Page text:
With all these supervisory organizations, why is China inundated with poisonous food products? The answer is that in China supervision means extortion. Laws and supervisory organizations are nothing but tools enabling officials to collect bribes. If food were safe, they would lose a valuable source of income.

Why the rich and high-ranking officials feel secure
If we were to believe the results of the aforementioned survey, we would wonder why 30% of respondents were not fearful. But every single Chinese knows why.

First of all, affluent Chinese, including the owners of food businesses, don’t buy food products made in China. They much prefer imports from Japan. Since the Chinese don’t care about anyone but themselves, they go to high-end Chinese department stores and buy Japanese imports at prices several times the selling price in Japan.

Government officials have an additional supply line to untainted food products. Special zones are dedicated to the cultivation of food for officials, which is grown under watchful eyes.

For instance, in Wangjiachang, Liqiaozhen township, Shunyi district, Beijing there is a farm called Beijing Customs Vegetable Farm and Country Club that occupies more than 13 hectares of farmland. The farm ships fresh food to high-ranking government officials, three times a week, several tons each time. Not only fresh vegetables and fruit, but also a wide variety of food products, such as pork and chicken, are available there.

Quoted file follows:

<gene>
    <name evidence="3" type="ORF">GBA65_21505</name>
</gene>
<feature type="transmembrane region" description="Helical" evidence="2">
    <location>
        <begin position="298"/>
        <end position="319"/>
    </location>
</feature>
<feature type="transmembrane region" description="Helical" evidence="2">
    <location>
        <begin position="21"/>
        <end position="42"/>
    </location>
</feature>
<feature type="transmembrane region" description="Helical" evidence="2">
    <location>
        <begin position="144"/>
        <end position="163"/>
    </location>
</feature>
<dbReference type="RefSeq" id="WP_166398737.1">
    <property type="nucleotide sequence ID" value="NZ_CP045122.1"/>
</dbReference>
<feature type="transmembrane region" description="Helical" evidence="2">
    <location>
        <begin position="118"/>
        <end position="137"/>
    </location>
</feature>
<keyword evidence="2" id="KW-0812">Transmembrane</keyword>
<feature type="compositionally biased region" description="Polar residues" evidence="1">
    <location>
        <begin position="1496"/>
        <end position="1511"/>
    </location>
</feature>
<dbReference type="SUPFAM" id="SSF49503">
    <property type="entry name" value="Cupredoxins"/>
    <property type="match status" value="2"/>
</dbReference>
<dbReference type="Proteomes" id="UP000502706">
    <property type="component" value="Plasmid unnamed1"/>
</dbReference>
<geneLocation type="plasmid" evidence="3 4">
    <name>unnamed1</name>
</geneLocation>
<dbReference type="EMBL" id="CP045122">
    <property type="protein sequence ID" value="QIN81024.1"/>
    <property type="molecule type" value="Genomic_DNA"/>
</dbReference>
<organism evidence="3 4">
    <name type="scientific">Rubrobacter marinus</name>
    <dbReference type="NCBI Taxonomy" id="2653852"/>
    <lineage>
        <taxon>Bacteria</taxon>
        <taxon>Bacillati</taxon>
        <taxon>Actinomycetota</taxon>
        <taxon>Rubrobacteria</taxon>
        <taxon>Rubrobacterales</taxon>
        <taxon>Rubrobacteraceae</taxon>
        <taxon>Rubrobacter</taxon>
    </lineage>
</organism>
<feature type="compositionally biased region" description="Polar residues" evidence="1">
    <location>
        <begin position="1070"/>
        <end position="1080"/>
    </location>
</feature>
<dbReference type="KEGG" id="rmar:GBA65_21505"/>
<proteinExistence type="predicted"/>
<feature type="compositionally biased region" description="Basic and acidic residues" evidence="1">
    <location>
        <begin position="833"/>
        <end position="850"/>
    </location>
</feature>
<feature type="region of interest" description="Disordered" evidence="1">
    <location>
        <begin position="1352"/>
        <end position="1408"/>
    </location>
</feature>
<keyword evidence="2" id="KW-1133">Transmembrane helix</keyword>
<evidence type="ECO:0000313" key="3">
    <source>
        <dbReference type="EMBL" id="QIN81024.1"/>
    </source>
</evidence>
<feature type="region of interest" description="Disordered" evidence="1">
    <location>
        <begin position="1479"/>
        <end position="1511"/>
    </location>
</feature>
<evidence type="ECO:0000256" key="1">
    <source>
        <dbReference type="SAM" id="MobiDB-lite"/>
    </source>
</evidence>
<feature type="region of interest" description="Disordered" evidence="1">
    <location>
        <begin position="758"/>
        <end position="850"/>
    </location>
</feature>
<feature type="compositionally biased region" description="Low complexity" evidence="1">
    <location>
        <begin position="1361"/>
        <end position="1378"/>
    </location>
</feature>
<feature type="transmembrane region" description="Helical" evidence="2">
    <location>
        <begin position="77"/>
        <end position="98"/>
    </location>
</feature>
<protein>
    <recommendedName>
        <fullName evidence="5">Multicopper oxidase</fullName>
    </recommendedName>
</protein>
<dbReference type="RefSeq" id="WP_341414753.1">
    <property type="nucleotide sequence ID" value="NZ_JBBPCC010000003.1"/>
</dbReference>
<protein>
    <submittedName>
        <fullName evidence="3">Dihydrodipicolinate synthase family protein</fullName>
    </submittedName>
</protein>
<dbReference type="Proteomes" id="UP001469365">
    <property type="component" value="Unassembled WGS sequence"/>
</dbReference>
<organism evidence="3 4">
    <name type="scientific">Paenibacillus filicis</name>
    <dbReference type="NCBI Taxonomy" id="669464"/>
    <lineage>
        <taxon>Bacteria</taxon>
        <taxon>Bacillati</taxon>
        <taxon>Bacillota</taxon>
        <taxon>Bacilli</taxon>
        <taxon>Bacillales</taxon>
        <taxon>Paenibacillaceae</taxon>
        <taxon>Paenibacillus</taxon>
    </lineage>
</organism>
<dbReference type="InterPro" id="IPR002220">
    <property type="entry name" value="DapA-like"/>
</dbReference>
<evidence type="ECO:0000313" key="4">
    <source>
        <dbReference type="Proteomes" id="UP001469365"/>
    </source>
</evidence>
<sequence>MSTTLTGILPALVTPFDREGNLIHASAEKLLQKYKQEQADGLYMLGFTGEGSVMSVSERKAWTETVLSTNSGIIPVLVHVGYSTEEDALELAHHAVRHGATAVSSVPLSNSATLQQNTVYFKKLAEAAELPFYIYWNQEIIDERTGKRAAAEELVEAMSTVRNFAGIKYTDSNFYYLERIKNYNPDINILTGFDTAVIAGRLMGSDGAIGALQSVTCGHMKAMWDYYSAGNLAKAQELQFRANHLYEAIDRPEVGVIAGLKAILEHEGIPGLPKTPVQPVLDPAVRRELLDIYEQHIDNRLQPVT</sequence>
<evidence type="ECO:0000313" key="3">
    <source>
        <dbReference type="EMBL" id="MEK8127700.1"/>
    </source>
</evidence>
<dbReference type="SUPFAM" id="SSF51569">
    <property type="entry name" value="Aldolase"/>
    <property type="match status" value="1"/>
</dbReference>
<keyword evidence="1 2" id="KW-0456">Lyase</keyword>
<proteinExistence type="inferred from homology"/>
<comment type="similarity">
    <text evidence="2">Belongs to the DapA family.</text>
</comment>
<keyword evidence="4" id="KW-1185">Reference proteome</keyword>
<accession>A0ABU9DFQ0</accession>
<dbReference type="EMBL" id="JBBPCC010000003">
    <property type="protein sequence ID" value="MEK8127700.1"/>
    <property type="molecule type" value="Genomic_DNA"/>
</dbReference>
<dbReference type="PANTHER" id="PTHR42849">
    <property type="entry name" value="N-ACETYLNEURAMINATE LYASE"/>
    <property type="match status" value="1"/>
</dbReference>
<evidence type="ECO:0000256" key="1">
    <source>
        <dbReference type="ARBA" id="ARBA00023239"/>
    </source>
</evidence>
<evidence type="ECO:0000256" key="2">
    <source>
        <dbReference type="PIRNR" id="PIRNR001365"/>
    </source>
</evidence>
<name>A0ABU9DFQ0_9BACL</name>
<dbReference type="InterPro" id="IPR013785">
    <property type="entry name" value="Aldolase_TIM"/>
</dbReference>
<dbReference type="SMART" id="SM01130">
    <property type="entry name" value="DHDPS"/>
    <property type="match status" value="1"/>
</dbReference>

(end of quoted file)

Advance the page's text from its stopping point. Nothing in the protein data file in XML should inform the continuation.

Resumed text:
This private food-supply farm caters to high-ranking officials and only to them. China’s officials won’t touch food other than special-supply goods, not even alcoholic beverages.

The egocentric mindset that disregards others’ safety also governs the behavior of cancer cells.

Shameless Chinese blame Japan for poisons
Despite the fact that they have been spreading poisons all over the world, the Chinese had the gall to maintain that Japan is the source of those poisons.

An article in the August 28, 2007 edition of the People’s Daily (Renmin Ribao), the CCP organ, claimed that “Japan is the source of any poisons found in Chinese food products.” It states further that Chinese food products were once safe, but Japanese corporations and trading companies put pesticides and antibiotics into Chinese food products.

The trading companies of the world endeavor to purchase food products as cheaply as possible, not only Japanese companies. The lack of quality control at Chinese companies is at the root of this problem. Japanese companies make strenuous efforts at quality control, and do their utmost to offer safe products.

But the problem is that for Chinese companies, the purpose of standards is not safety, but profits. Therefore, we are amazed by the People’s Daily and its accusations against Japan. Since deception is so entrenched in the culture, the Chinese can shift the responsibility wherever they please. But they did have to concede that Chinese food products are toxic.

An even more shameless (and very Chinese) report was broadcast soon after the one cited above, on September 14, 2007 on China Radio International. It stated that the General Administration of Quality Supervision, Inspection, and Quarantine had announced that Chinese food products are much safer than those of advanced nations like the US, the Netherlands, Italy, and Australia.